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Discussion Forum : Scriptures and Doctrine : once justified, always justified?

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philologos
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Joined: 2003/7/18
Posts: 6566
Reading, UK

 Re:

Quote:
KingJimmy on 2007/5/18 3:22:51
The Old Testament saints could not have been the saints they were apart from the work of the Spirit that comes through His indwelling.


I respect your view but I disagree with it.


Quote:
When David cried out in Psalm 51 for God to not take His Holy Spirit from him, this is a cry that we should realize as a potential reality for us as well. For these things happened as examples for us, the Scriptures remind us.


This is one of only three references to the 'holy' Spirit in the Old Testament. (Psa 51:11; Is 63:10-11) The prevailing attribute of the Spirit in the Old Testament is 'power' not 'holiness'. David had seen God take away the Spirit from Saul as a result of his sin. (1Sam 16:14) When Saul lost the Spirit his reign was effectively over too. David knows the enormity of what he has done and pleads with the Lord not to deal with him as he deserves and as he did with Saul. David knows that if he loses his anointing his reign in over. He knows the damage he has done in his sin which is why he goes on to plead with God to 'build the walls of Jerusalem' which David's sin have breached.

Each time the Old Testament uses the phrase Holy Spirit it is in contrast to sin. It is not merely a title but a consciousness that God is different and in stark contrast to the events which give the context.



Quote:
As Ephesians 5 reminds us, we are exhorted to be continually full of the Holy Spirit.


This verse is a call to continual filling it does not imply that the vessel is empty before it is filled. The tenses require that it really ought to be translated 'continue to be filled with the Holy Spirit'.


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Ron Bailey

 2007/5/18 5:27Profile
rookie
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Joined: 2003/6/3
Posts: 4803


 Re:

Brother Ron wrote:

Quote:
This is one of only three references to the 'holy' Spirit in the Old Testament. (Psa 51:11; Is 63:10-11) The prevailing attribute of the Spirit in the Old Testament is 'power' not 'holiness'.



I respect your view, but Scripture teaches otherwise...

Proverbs 2:

6 For the LORD gives wisdom;
From His mouth come knowledge and understanding;
7 He stores up sound wisdom for the upright;
He is a shield to those who walk uprightly;
8 He guards the paths of justice,
And preserves the way of His saints.
9 Then you will understand righteousness and justice,
Equity and every good path.
10 When wisdom enters your heart,
And knowledge is pleasant to your soul,
11 Discretion will preserve you;
Understanding will keep you,


Proverbs 3:

11 My son, do not despise the chastening of the LORD,
Nor detest His correction;
12 For whom the LORD loves He corrects,
Just as a father the son in whom he delights.
13 Happy is the man who finds wisdom,
And the man who gains understanding;
14 For her proceeds are better than the profits of silver,
And her gain than fine gold.
15 She is more precious than rubies,
And all the things you may desire cannot compare with her.
16 Length of days is in her right hand,
In her left hand riches and honor.
17 Her ways are ways of pleasantness,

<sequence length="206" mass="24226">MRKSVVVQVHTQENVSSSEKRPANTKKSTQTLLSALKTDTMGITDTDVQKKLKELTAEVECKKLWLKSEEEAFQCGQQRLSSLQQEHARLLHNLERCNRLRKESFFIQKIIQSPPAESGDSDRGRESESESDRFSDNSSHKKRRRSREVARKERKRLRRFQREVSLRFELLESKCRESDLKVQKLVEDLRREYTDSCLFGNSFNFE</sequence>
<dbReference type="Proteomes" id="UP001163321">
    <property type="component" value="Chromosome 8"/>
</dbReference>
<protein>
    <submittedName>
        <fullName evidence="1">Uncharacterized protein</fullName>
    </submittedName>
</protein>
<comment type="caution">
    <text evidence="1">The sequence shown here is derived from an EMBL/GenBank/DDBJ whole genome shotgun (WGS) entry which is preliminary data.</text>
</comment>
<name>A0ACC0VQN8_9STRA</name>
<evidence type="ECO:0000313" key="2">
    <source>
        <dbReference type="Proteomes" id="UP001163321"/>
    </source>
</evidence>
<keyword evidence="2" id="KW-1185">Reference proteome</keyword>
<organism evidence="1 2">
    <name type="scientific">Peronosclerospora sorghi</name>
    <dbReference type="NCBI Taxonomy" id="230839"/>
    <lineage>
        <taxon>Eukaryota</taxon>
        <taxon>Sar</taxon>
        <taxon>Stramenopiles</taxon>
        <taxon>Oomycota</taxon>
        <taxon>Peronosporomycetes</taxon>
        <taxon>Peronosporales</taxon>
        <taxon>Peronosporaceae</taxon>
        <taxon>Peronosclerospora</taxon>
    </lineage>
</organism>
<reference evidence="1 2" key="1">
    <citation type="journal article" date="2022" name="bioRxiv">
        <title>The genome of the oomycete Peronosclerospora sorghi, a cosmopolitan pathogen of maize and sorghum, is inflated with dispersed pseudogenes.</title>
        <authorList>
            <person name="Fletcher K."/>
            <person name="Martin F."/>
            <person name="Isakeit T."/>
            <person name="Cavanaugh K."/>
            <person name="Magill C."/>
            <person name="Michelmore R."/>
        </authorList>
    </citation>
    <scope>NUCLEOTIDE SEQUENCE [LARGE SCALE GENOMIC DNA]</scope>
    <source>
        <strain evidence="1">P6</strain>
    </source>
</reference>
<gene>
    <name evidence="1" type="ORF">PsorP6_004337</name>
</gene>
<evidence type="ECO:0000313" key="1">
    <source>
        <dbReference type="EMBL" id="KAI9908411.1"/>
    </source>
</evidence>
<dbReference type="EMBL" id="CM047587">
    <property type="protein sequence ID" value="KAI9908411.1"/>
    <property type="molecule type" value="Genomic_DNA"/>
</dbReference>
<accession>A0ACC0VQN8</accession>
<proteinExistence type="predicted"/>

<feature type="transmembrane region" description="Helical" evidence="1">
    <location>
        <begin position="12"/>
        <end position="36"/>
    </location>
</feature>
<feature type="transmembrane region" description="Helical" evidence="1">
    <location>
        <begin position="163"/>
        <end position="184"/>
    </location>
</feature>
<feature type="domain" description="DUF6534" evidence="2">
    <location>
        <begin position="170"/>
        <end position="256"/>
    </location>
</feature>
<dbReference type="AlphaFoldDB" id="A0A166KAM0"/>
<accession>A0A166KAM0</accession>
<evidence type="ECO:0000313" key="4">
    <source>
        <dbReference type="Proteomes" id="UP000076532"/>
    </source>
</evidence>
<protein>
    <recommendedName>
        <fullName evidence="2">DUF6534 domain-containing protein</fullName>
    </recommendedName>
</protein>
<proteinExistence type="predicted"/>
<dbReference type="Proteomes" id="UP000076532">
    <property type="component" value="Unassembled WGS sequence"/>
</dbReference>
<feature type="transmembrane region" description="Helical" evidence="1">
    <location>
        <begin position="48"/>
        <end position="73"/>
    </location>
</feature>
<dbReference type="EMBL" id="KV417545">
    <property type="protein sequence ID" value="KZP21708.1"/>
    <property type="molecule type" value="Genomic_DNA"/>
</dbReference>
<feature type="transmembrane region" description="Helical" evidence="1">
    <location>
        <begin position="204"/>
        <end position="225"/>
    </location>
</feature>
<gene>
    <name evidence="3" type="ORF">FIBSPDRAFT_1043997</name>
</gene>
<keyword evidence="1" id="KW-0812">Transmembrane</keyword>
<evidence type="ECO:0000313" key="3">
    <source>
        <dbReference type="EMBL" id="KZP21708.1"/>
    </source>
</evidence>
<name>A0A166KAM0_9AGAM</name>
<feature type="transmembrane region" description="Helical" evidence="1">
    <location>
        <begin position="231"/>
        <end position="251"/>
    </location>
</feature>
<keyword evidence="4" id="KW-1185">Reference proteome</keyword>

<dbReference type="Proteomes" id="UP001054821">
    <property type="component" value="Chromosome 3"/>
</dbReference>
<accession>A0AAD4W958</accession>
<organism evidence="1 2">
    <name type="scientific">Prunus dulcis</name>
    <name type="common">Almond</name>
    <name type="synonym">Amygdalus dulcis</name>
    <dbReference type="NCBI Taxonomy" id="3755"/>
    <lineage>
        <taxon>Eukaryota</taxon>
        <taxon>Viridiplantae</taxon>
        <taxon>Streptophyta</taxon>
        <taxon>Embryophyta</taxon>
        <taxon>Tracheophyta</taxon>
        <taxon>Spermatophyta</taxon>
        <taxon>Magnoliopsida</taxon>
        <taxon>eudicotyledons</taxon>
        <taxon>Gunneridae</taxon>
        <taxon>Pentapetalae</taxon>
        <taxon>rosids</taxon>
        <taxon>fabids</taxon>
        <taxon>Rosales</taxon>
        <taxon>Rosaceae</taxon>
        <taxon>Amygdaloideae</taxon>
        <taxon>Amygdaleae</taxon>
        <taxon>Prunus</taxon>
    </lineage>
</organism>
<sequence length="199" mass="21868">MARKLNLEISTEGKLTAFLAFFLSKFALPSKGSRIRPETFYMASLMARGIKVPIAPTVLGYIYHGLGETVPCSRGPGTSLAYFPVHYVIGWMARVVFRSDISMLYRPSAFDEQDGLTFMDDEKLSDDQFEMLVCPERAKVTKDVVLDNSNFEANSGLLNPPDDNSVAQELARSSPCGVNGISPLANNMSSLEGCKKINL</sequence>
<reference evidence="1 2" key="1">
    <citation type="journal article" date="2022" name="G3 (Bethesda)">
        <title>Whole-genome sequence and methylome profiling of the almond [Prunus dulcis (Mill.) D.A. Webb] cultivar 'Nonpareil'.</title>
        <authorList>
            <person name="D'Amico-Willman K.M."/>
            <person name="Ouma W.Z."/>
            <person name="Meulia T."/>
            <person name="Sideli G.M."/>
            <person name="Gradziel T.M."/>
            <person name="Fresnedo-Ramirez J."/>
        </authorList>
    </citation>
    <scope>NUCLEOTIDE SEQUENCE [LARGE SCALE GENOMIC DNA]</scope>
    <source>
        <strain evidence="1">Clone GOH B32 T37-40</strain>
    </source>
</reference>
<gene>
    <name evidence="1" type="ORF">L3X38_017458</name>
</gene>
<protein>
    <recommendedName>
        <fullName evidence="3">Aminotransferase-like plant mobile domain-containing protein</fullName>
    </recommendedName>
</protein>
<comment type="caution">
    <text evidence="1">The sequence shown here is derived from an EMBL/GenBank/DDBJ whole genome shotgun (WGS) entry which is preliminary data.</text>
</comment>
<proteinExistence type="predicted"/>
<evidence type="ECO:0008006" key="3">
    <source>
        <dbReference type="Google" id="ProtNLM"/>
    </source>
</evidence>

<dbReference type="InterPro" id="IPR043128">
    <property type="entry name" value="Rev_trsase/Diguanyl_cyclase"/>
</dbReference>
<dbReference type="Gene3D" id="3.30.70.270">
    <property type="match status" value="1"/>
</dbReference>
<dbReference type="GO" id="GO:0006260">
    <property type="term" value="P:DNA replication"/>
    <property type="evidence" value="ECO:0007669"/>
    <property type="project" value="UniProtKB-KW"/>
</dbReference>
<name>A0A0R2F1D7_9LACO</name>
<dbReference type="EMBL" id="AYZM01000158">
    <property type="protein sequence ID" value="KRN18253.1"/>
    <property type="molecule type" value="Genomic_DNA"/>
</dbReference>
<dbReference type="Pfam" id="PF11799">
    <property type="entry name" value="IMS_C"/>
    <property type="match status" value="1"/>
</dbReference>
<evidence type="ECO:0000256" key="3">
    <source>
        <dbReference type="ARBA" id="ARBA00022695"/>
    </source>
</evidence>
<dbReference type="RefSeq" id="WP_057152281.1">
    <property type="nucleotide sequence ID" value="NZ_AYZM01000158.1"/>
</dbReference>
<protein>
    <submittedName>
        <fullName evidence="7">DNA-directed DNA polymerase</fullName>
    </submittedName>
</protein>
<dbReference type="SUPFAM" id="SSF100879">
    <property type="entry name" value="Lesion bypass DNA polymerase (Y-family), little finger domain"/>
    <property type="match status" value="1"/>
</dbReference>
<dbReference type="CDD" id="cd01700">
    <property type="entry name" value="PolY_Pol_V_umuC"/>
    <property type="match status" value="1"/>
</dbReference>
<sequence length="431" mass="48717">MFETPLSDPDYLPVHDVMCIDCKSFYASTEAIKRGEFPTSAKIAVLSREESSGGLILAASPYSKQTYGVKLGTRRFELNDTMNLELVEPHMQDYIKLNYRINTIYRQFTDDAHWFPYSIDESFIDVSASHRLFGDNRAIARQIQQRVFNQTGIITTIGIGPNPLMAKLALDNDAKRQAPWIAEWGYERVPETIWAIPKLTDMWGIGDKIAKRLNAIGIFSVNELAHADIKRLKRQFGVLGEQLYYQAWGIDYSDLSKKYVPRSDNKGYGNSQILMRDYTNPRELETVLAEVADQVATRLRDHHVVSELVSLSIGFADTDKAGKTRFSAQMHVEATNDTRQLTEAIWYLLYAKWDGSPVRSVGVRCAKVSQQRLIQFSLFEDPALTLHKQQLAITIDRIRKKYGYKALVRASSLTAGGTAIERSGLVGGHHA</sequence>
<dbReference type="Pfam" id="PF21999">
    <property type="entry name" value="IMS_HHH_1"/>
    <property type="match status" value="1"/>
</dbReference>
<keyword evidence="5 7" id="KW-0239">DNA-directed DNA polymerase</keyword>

And all her paths are peace.
18 She is a tree of life to those who take hold of her,
And happy are all who retain her.


How does God give wisdom to men?

In Christ
Jeff


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Jeff Marshalek

 2007/5/18 6:31Profile
whyme
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Joined: 2007/4/3
Posts: 293


 Re:

Brother Ron, Weren't John the Baptist and his father Zechariah Old Testament saints ( John the Baptist being the last of the Old Testament prophets ) and doesn't the Bible make clear they were filled with the Spirit? While I'm not sure this answers anything, it seems that the postulation that the Holy Spirit could only fill a person after Jesus was resurrected would not be entirely justified as some kind of rule.

 2007/5/18 7:17Profile
ZekeO
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Joined: 2004/7/4
Posts: 1014
Pietermaritzburg, South Africa

 Re:

Quote:

whyme wrote:
Brother Ron, Weren't John the Baptist and his father Zechariah Old Testament saints ( John the Baptist being the last of the Old Testament prophets ) and doesn't the Bible make clear they were filled with the Spirit? While I'm not sure this answers anything, it seems that the postulation that the Holy Spirit could only fill a person after Jesus was resurrected would not be entirely justified as some kind of rule.


This is true.

I have had a look at the concordance to where the word 'filled' is used and it is always in reference in God coming in/over a person. So the picture is God comes to man.

The word baptism/baptized however which the NT talks about regarding the Spirit is more often than not associated with a coming together of man and God. I am refferring specifically to the scriptures dealing with the Spirit. SO the picture is that God and man come together in union.

To maybe explain this better Jesus says in John 17:21 That they all may be one; as thou, Father, art in me, and I in thee, that they also may be one in us: that the world may believe that thou hast sent me.

It is not so much Christ in me, but that I am now in Christ in a union/relationship. That is the difference I think.


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Zeke Oosthuis

 2007/5/18 7:53Profile
philologos
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Joined: 2003/7/18
Posts: 6566
Reading, UK

 Re:

Quote: